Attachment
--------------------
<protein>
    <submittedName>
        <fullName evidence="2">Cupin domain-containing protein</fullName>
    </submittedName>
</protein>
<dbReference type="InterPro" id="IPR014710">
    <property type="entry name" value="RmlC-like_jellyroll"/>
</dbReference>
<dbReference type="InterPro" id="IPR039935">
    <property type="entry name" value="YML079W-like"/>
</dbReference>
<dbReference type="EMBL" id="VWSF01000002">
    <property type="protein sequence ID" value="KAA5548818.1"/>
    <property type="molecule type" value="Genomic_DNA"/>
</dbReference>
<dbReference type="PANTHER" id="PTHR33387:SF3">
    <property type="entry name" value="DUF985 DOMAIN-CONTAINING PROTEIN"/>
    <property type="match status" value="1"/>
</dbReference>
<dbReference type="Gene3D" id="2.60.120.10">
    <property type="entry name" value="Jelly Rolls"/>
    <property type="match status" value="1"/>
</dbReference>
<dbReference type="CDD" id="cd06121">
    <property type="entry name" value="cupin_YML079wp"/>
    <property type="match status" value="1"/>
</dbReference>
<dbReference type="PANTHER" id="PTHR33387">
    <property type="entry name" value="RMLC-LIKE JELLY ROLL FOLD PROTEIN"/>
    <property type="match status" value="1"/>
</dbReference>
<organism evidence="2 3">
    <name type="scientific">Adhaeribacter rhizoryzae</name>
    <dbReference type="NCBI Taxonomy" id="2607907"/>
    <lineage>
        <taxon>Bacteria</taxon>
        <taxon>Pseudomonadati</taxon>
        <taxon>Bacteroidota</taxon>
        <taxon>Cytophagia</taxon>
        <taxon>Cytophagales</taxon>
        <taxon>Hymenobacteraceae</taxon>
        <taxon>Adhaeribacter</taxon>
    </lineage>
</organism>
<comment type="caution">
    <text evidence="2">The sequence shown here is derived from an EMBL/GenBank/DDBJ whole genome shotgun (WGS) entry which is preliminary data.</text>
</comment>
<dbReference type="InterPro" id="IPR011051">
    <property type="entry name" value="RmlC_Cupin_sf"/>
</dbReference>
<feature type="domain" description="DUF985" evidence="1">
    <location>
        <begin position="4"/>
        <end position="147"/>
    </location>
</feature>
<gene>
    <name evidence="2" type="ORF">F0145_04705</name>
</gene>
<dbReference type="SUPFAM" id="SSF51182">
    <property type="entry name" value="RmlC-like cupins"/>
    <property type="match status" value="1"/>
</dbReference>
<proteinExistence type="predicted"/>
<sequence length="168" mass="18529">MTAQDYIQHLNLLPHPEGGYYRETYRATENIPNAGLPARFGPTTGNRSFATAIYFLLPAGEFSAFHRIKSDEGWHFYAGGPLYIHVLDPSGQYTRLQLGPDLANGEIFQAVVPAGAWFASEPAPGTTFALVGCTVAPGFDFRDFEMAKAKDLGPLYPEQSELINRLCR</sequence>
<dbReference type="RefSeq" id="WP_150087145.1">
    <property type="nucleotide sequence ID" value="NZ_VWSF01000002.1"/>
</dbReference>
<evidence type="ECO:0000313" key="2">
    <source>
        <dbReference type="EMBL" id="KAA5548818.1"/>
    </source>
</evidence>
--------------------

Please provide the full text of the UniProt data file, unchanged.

<protein>
    <submittedName>
        <fullName evidence="2">Cupin domain-containing protein</fullName>
    </submittedName>
</protein>
<dbReference type="InterPro" id="IPR014710">
    <property type="entry name" value="RmlC-like_jellyroll"/>
</dbReference>
<dbReference type="InterPro" id="IPR039935">
    <property type="entry name" value="YML079W-like"/>
</dbReference>
<dbReference type="EMBL" id="VWSF01000002">
    <property type="protein sequence ID" value="KAA5548818.1"/>
    <property type="molecule type" value="Genomic_DNA"/>
</dbReference>
<dbReference type="PANTHER" id="PTHR33387:SF3">
    <property type="entry name" value="DUF985 DOMAIN-CONTAINING PROTEIN"/>
    <property type="match status" value="1"/>
</dbReference>
<dbReference type="Gene3D" id="2.60.120.10">
    <property type="entry name" value="Jelly Rolls"/>
    <property type="match status" value="1"/>
</dbReference>
<dbReference type="CDD" id="cd06121">
    <property type="entry name" value="cupin_YML079wp"/>
    <property type="match status" value="1"/>
</dbReference>
<dbReference type="PANTHER" id="PTHR33387">
    <property type="entry name" value="RMLC-LIKE JELLY ROLL FOLD PROTEIN"/>
    <property type="match status" value="1"/>
</dbReference>
<organism evidence="2 3">
    <name type="scientific">Adhaeribacter rhizoryzae</name>
    <dbReference type="NCBI Taxonomy" id="2607907"/>
    <lineage>
        <taxon>Bacteria</taxon>
        <taxon>Pseudomonadati</taxon>
        <taxon>Bacteroidota</taxon>
        <taxon>Cytophagia</taxon>
        <taxon>Cytophagales</taxon>
        <taxon>Hymenobacteraceae</taxon>
        <taxon>Adhaeribacter</taxon>
    </lineage>
</organism>
<comment type="caution">
    <text evidence="2">The sequence shown here is derived from an EMBL/GenBank/DDBJ whole genome shotgun (WGS) entry which is preliminary data.</text>
</comment>
<dbReference type="InterPro" id="IPR011051">
    <property type="entry name" value="RmlC_Cupin_sf"/>
</dbReference>
<feature type="domain" description="DUF985" evidence="1">
    <location>
        <begin position="4"/>
        <end position="147"/>
    </location>
</feature>
<gene>
    <name evidence="2" type="ORF">F0145_04705</name>
</gene>
<dbReference type="SUPFAM" id="SSF51182">
    <property type="entry name" value="RmlC-like cupins"/>
    <property type="match status" value="1"/>
</dbReference>
<proteinExistence type="predicted"/>
<sequence length="168" mass="18529">MTAQDYIQHLNLLPHPEGGYYRETYRATENIPNAGLPARFGPTTGNRSFATAIYFLLPAGEFSAFHRIKSDEGWHFYAGGPLYIHVLDPSGQYTRLQLGPDLANGEIFQAVVPAGAWFASEPAPGTTFALVGCTVAPGFDFRDFEMAKAKDLGPLYPEQSELINRLCR</sequence>
<dbReference type="RefSeq" id="WP_150087145.1">
    <property type="nucleotide sequence ID" value="NZ_VWSF01000002.1"/>
</dbReference>
<evidence type="ECO:0000313" key="2">
    <source>
        <dbReference type="EMBL" id="KAA5548818.1"/>
    </source>
</evidence>